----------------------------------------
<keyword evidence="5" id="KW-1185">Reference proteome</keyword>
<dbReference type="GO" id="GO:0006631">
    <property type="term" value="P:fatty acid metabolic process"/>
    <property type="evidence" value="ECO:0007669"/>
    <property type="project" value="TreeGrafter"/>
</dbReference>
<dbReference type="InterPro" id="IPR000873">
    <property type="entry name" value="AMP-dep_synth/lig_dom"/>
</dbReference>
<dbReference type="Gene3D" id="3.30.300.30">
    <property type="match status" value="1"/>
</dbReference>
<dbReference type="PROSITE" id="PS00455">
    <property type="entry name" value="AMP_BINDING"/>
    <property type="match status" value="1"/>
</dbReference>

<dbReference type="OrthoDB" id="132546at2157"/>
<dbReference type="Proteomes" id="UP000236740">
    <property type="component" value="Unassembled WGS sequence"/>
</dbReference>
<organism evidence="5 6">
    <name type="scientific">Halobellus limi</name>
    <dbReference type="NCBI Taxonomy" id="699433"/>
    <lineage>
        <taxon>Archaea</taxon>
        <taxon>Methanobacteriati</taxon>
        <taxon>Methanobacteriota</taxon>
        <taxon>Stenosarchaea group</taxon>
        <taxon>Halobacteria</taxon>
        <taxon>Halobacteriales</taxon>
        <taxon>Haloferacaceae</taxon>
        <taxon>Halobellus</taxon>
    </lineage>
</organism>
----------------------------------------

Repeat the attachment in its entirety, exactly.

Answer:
<keyword evidence="5" id="KW-1185">Reference proteome</keyword>
<dbReference type="GO" id="GO:0006631">
    <property type="term" value="P:fatty acid metabolic process"/>
    <property type="evidence" value="ECO:0007669"/>
    <property type="project" value="TreeGrafter"/>
</dbReference>
<dbReference type="InterPro" id="IPR000873">
    <property type="entry name" value="AMP-dep_synth/lig_dom"/>
</dbReference>
<dbReference type="Gene3D" id="3.30.300.30">
    <property type="match status" value="1"/>
</dbReference>
<dbReference type="PROSITE" id="PS00455">
    <property type="entry name" value="AMP_BINDING"/>
    <property type="match status" value="1"/>
</dbReference>

<dbReference type="OrthoDB" id="132546at2157"/>
<dbReference type="Proteomes" id="UP000236740">
    <property type="component" value="Unassembled WGS sequence"/>
</dbReference>
<organism evidence="5 6">
    <name type="scientific">Halobellus limi</name>
    <dbReference type="NCBI Taxonomy" id="699433"/>
    <lineage>
        <taxon>Archaea</taxon>
        <taxon>Methanobacteriati</taxon>
        <taxon>Methanobacteriota</taxon>
        <taxon>Stenosarchaea group</taxon>
        <taxon>Halobacteria</taxon>
        <taxon>Halobacteriales</taxon>
        <taxon>Haloferacaceae</taxon>
        <taxon>Halobellus</taxon>
    </lineage>
</organism>